America’s Crumbling Public Education System is Exacerbated by Short-Sighted, Wealthy Parents


Cadence Ayoubpour, Contributor

Schools across the country are experiencing a mass exodus of public school education, in part because of the COVID-19 pandemic, but mainly led by stressed out and short sighted parents. Like most issues in our country, the root of this problem isn’t necessarily greed- it’s a product of a system that is failing to provide people with the support and resources they need. Our public education system is crumbling and wealthy parents are trying to get their children off the fault line. But the gap in education is widening and kids with no other option are being left behind to fend for themselves. 

Public education is essential to America’s core beliefs about equality of opportunity. Education that students receive in public schools sets the tone for their political engagement, views on the world, and basic skill set later in life. Yet over the past few years, enrollment in public schools has been decreasing at a rapid and concerning rate. With federal and state governments cutting funding for public education, wealthy parents of school-aged children are presented with a difficult decision: enroll their children in costly private schools that have more resources, or keep their kids, and money, in public schools with fewer resources. It seems that across the state, deep-pocketed parents are choosing the former option and costing the already struggling public education system thousands. 

State spending on public education has been struggling to keep up with demands with more issues like COVID-19 taking precedent. Education funding from the state is determined on a per pupil basis, meaning that districts are paid a set amount of money for each student enrolled in one of their schools. This funding varies between state to state and California is, somewhat surprisingly, falling behind. In California, the state spends about $12,400 per pupil – more than $200 less than the national average which hovers around $12,612. The lack of funding for public schools in California is exacerbated by wealthy parents pulling their children out of public schools and instead sending them to private, and oftentimes more well resourced, schools. With each student that leaves public education, schools lose over $12,000 on top of the extra donations that wealthy parents often make to school funds like WeAreSR! or other PTA groups. 

With less funding, districts are forced to cut funding for arts programs, extracurricular activities, counselors and elective programs. Mr. Winton, a history teacher at SRHS, said, “Over the last 20 years…we’ve lost…a lot of technical classes.” These programs keep kids in school, provide an essential outlet for the struggles that young people face, and prepare students for careers when they leave the walls of high school. The mass public school exodus is screwing over the kids who don’t have any other options.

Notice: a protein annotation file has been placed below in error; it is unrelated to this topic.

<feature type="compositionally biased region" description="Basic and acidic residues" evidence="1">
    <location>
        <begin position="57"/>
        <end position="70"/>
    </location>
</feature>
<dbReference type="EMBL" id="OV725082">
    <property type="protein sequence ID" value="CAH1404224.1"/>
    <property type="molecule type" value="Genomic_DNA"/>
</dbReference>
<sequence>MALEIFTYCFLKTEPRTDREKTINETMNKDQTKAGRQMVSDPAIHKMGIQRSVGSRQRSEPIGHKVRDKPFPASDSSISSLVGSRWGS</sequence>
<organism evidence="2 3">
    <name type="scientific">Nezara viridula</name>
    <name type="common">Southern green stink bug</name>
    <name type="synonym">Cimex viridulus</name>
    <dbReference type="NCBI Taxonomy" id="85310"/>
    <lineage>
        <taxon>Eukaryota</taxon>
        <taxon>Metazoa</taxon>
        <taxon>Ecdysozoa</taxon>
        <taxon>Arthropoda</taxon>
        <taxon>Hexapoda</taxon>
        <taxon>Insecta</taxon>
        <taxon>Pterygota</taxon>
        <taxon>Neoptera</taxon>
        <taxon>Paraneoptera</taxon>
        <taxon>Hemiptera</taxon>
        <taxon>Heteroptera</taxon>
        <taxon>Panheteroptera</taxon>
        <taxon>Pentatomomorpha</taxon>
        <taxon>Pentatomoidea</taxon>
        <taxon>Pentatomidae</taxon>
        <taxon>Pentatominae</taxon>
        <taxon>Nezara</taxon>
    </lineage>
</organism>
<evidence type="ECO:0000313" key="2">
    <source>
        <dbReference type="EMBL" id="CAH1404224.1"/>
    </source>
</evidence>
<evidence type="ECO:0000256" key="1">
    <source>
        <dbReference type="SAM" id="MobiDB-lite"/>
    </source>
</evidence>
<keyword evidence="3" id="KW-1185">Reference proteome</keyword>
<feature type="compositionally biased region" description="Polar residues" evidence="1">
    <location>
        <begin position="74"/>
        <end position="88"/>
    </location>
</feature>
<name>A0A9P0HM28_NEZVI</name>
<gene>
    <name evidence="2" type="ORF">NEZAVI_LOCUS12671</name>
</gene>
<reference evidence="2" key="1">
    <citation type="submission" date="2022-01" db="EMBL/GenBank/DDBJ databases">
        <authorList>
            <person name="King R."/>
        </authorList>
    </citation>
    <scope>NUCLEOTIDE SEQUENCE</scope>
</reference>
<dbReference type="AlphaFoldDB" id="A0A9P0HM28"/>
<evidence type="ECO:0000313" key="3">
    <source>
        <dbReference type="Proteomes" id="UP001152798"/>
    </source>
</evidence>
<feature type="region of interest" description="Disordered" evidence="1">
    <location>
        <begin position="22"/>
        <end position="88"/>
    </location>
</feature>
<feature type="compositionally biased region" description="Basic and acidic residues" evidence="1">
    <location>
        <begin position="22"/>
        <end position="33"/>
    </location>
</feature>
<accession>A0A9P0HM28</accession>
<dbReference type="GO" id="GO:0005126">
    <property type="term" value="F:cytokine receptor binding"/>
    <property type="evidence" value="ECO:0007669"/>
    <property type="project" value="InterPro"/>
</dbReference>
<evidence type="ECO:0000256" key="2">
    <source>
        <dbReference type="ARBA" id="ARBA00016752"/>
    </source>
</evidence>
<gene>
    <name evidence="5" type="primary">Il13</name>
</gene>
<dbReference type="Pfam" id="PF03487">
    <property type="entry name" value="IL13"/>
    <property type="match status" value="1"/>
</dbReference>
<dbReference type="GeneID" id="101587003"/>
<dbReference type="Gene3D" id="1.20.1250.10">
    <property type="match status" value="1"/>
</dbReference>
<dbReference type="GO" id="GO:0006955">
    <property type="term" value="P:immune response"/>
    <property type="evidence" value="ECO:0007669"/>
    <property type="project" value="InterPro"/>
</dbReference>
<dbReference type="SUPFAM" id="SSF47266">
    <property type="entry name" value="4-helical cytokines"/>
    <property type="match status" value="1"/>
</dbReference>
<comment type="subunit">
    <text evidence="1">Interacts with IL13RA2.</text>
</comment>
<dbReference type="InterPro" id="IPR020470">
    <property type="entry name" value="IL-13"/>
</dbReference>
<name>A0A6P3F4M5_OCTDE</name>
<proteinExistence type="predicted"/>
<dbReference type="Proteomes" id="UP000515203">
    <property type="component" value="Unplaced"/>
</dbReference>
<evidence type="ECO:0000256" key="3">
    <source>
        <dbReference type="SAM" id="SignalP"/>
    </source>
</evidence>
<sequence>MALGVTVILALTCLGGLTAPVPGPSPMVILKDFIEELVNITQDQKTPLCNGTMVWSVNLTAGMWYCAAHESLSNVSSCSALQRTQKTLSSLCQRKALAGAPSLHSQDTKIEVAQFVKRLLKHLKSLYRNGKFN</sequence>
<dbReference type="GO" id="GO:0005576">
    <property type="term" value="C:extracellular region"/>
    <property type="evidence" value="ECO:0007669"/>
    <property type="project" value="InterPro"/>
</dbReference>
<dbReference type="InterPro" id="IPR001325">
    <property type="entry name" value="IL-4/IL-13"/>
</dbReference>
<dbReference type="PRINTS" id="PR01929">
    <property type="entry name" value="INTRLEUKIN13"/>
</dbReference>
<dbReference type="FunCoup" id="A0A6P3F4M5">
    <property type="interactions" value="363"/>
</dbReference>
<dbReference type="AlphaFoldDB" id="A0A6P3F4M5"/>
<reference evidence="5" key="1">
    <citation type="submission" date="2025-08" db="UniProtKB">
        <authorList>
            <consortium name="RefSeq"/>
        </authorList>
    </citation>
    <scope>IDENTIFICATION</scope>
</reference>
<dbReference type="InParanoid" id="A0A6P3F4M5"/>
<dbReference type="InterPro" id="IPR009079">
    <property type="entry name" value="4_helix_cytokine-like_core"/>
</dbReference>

The COVID-19 pandemic hasn’t helped this discrepancy either. Public school districts throughout the state have been seeing sharp drops in enrollment since the COVID-19 pandemic hit in March of 2020. California alone has lost over 60,000 kindergarten students. Many parents of young children understandably didn’t jump at the chance to have their little ones learn the alphabet over Zoom and instead opted for alternative methods like pod schooling – or sending their kids to private schools that kept their doors open. California did respond to the pandemic by “freezing” funding for schools – meaning that schools would be paid a set amount of money based on their pre-covid enrollment rates, regardless of their reported average daily attendance, but this change didn’t do enough. Schools were still left strapped for funding and reeling in the wake of increased support needs from the pandemic. Schools needed to buy computers, chargers, internet hotspots and more. California is also back to paying schools based on their average daily attendance, even though attendance rates are still low due to the ongoing COVID-19 pandemic. 

Balancing what is best for individual children and what is best for the general public shouldn’t fall onto the shoulders of already burnt out and struggling parents – but without meaningful education system reforms, the burden unfortunately does fall squarely on them. Public schools offer well-rounded education, racial, ethnic, and socioeconomic diversity, and often more systems in place to support students with disabilities or otherwise high support needs. Taking children out of public schools in favor of private schools harms more than just that child’s educational background. It harms the opportunities of and resources for their neighbors, friends, and classmates. 

As long as American families choose individual opportunities over what is best for their communities, our public schools communities will continue to suffer.